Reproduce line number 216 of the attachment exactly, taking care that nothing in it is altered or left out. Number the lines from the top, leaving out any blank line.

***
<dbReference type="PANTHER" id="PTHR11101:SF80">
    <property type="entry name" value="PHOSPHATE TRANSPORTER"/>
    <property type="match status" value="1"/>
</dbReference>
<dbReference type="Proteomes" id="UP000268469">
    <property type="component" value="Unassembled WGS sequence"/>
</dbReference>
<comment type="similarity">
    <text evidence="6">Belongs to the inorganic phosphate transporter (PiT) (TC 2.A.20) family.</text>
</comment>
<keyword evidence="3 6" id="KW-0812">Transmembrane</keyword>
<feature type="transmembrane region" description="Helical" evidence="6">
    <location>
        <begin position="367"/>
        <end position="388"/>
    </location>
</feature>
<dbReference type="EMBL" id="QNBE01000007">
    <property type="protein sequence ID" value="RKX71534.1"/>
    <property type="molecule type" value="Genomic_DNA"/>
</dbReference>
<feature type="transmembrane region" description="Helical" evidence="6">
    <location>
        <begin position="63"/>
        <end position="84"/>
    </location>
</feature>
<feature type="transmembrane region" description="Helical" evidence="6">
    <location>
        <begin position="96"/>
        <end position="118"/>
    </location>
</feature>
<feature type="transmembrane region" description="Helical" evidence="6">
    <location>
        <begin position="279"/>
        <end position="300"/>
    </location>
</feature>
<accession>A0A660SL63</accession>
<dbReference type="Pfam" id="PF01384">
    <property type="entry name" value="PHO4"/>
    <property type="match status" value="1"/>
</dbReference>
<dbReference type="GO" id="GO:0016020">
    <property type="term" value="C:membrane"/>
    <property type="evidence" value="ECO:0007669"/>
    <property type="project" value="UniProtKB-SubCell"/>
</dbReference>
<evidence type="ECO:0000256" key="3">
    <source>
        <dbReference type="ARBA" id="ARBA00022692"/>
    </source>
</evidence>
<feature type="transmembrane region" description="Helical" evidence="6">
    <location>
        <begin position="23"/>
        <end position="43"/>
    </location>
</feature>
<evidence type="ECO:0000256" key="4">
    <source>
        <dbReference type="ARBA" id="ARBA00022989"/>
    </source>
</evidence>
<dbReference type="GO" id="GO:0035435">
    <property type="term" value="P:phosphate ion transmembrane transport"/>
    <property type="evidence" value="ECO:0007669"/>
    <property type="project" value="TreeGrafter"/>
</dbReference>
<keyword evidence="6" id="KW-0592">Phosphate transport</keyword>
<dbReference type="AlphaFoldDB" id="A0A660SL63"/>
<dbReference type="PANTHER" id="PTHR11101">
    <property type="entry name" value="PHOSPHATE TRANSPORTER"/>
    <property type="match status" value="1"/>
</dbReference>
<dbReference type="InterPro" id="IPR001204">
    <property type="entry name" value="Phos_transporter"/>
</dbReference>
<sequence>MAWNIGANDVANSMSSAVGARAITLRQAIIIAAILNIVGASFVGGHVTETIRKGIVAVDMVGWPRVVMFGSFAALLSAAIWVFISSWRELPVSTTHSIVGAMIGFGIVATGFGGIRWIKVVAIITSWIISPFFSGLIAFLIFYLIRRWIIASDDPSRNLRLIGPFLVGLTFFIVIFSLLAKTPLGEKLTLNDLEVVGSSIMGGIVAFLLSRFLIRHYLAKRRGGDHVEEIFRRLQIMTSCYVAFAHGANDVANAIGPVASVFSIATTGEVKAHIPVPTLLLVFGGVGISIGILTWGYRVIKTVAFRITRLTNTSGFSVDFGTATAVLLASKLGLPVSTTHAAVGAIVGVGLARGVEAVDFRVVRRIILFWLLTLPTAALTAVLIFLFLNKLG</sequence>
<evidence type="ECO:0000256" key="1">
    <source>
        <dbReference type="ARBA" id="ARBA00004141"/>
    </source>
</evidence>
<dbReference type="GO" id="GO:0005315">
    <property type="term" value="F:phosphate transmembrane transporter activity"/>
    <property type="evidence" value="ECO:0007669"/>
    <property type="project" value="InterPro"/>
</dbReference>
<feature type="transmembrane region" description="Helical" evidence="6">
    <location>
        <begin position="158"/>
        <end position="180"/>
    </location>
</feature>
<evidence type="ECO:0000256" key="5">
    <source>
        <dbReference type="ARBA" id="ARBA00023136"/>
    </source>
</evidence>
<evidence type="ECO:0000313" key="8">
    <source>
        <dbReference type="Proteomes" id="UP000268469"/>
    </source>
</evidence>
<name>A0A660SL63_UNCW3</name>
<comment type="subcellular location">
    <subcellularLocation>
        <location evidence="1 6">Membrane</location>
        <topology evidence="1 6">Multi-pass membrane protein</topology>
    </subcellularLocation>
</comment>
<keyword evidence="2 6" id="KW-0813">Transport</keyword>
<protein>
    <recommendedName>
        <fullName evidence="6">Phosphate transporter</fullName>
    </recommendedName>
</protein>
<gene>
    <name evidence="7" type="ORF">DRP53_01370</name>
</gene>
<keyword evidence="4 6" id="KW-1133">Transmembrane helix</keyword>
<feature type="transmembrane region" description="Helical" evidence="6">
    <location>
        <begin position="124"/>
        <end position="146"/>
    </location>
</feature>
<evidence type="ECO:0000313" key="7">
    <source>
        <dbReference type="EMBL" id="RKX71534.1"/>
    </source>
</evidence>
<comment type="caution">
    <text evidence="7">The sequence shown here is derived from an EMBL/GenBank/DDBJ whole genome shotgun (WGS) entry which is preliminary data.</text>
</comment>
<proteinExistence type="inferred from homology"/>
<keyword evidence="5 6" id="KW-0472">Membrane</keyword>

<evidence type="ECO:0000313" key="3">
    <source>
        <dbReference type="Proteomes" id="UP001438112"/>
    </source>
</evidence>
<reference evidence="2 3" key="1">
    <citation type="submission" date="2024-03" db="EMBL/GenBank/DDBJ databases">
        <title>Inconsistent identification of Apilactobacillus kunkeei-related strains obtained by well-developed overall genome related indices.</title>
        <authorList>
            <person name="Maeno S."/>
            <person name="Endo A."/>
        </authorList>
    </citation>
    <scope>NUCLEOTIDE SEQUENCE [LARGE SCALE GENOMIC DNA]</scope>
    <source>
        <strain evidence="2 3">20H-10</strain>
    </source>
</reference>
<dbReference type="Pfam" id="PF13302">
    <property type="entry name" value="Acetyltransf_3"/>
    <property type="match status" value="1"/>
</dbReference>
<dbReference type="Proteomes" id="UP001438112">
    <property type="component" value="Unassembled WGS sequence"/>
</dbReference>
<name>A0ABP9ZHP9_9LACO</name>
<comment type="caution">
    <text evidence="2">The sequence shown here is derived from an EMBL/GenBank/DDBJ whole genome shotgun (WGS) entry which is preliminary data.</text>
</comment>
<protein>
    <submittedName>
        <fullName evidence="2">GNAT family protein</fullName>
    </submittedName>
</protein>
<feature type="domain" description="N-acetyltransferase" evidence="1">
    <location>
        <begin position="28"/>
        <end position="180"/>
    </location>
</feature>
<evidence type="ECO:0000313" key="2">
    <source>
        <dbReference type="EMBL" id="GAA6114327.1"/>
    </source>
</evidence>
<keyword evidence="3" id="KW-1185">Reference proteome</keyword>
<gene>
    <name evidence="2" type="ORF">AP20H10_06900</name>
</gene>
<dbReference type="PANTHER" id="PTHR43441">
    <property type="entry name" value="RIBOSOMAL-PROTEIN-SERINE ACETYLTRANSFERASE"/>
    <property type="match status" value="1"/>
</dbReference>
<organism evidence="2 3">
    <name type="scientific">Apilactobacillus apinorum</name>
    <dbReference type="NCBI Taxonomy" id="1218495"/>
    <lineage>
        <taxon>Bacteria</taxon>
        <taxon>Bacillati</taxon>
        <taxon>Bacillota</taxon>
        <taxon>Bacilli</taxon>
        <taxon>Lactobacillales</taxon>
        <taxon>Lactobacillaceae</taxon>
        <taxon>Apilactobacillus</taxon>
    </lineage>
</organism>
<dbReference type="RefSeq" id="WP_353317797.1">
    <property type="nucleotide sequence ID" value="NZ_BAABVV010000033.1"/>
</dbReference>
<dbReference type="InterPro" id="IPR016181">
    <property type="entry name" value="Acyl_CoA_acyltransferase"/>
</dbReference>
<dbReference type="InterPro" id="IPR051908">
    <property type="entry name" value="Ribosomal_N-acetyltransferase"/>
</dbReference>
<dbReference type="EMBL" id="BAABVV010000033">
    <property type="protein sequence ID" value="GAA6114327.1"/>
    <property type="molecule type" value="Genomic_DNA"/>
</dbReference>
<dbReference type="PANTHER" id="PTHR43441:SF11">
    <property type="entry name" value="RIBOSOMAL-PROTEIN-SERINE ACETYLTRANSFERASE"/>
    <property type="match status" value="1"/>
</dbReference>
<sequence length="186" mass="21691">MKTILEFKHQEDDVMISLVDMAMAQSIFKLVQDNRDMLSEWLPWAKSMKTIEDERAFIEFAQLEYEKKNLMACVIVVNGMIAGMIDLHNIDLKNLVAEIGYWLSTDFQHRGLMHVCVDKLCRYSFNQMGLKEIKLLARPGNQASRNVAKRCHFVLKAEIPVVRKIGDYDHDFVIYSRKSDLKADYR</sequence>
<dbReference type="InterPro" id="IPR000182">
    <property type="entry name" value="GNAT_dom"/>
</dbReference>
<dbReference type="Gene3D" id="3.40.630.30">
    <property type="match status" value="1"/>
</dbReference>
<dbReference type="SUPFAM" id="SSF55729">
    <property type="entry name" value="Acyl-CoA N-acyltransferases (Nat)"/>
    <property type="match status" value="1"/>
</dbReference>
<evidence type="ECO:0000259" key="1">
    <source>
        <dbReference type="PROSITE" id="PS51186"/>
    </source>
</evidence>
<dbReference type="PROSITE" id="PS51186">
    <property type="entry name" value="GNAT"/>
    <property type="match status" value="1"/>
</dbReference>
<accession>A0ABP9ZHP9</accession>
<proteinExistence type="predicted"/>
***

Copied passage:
    <property type="protein sequence ID" value="GAA6114327.1"/>